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The Imaginary Musical: Minus Six, "Hidden Deep in the Green" PDF Print E-mail
Music - Feature Stories
Wednesday, 07 February 2007 02:44

Minus Six, The third record from the Quad Cities' Minus Six, Hidden Deep in the Green, has the vibe of a musical-theatre soundtrack. If the idea of a pop record that invokes Broadway makes you recoil in horror, then you're wise to avoid this. If you're intrigued, you're likely to be carried away by singer/songwriter Kevin Carton and his band.

To be clear, there's no discernible plot on the album, and the songs aren't obviously related.

But nearly every other facet of the CD contributes to the feeling that this is a cast-recording memento of some stage experience: the tuneful bounce; the keyboard-heavy instrumentation; the straightforward production that emphasizes melody and the vocals; and the expressive, well-articulated voice of Carton. About the only thing missing is a unifying chorus, or the inevitable reprise.

This quirk is both a joy and a frustration.

On the one hand, the idea of songs divorced from an imaginary-narrative context and forced to work on their own is playful, alluring, and daring. The audience is invited to create its own story and its own staging, to figure out what happens between the songs.

On the other hand, there's no indication that this musical-theatre effect is intentional, and it seems unfair to cast the CD as part of a larger - if nonexistent - work.

For the most part, individual songs hold up well. Carton's voice is warm, his phrasing is smart and unpredictable but not showy or unnecessarily ornate, and he hits all his emotional marks. Matt Sivertsen's saxophone punctuates most songs with unexpected flourishes - an Egyptian theme on "Walk Away," for instance - and does the lifting typically reserved for a lead guitar. The smoky, noir-ishly romantic intro to "Secrets in Our Awakening" suggests a larger musical palette for the band and is a welcome break from the album's routines.

But there's a sameness that plagues the record. Consistent textures, steady dynamics, and a mix that puts the vocals at the forefront at the expense of the other instruments make Hidden Deep in the Green problematic as a pop album. The lack of musical and sonic variety creates a void, and in their places the listener is forced to imagine the connective tissue of a narrative, or visual interest created by staging.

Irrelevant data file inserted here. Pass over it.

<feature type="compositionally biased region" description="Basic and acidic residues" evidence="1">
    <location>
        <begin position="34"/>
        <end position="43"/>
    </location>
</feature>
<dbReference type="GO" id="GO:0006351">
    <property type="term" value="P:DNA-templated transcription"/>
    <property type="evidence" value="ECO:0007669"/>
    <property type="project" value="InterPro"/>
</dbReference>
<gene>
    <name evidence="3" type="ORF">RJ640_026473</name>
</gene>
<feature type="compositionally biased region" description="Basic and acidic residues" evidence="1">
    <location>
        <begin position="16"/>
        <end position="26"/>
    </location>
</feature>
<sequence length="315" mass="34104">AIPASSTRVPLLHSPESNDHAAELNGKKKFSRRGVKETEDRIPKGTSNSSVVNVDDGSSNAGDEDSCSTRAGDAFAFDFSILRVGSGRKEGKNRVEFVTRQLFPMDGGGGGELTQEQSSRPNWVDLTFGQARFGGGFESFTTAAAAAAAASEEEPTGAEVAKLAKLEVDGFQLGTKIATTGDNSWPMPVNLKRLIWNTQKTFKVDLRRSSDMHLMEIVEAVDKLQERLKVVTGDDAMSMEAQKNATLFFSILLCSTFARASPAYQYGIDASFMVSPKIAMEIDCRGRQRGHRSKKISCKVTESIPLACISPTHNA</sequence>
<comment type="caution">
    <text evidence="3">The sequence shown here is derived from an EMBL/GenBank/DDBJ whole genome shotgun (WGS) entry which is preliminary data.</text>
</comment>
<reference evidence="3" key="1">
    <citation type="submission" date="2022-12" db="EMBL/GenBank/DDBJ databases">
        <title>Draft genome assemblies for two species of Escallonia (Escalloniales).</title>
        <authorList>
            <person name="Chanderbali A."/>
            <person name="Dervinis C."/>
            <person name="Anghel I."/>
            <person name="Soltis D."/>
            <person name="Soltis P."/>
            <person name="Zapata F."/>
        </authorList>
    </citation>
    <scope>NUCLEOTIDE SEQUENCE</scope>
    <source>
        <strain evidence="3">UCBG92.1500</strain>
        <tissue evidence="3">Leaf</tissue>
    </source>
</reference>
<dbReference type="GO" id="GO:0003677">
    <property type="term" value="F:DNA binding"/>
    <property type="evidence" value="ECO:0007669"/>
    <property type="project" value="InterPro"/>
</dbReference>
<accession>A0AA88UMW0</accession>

Bassist Kameron Rummans and percussionist Rob Baner are game and energetic, and within the confines of the CD's sound they do all they can. But they're banished to the background too often.

Sivertsen's sax has more latitude, and he sometimes steals Hidden Deep in the Green from Carton. A blast of impassioned horn on "Nobody" breaks the soundtrack spell, and the climbing sax lead of the opening track, "Lost at Sea," suggests that the audience might be in for some Brave Combo-like polka madness.

But when Carton's Billy Joel-like voice enters the picture, it's clear who the boss is. As is typical with soundtracks to musicals, every word is clear and understood. I mean it as a compliment when I say that Carton belongs on a stage - in the lead of Rent.

His voice often rescues his lyrics, which are idealistic and sunny and love-struck and resilient but lack consistent wit or insight. "Smell the daisies, smell the roses / We'll get pollen on our noses" is typically literal for Carton, but it's one of the few lines with wit or humor.

Like that couplet, Hidden Deep in the Green is a vivid record. It has loads of concrete images, a soulful sax, and heartfelt vocals.

What Minus Six is missing, though, is a healthy dose of imagination. The band should either make its songwriting more dynamic and varied, or get to work on the stage version of this album.

 

Minus Six will play at a CD-release party on Friday, February 9, at RIBCO in the District of Rock Island. The show starts at 10 p.m.

 

For more information on the band, visit (http://www.minussix.com). The new CD is available for purchase on the Web site.

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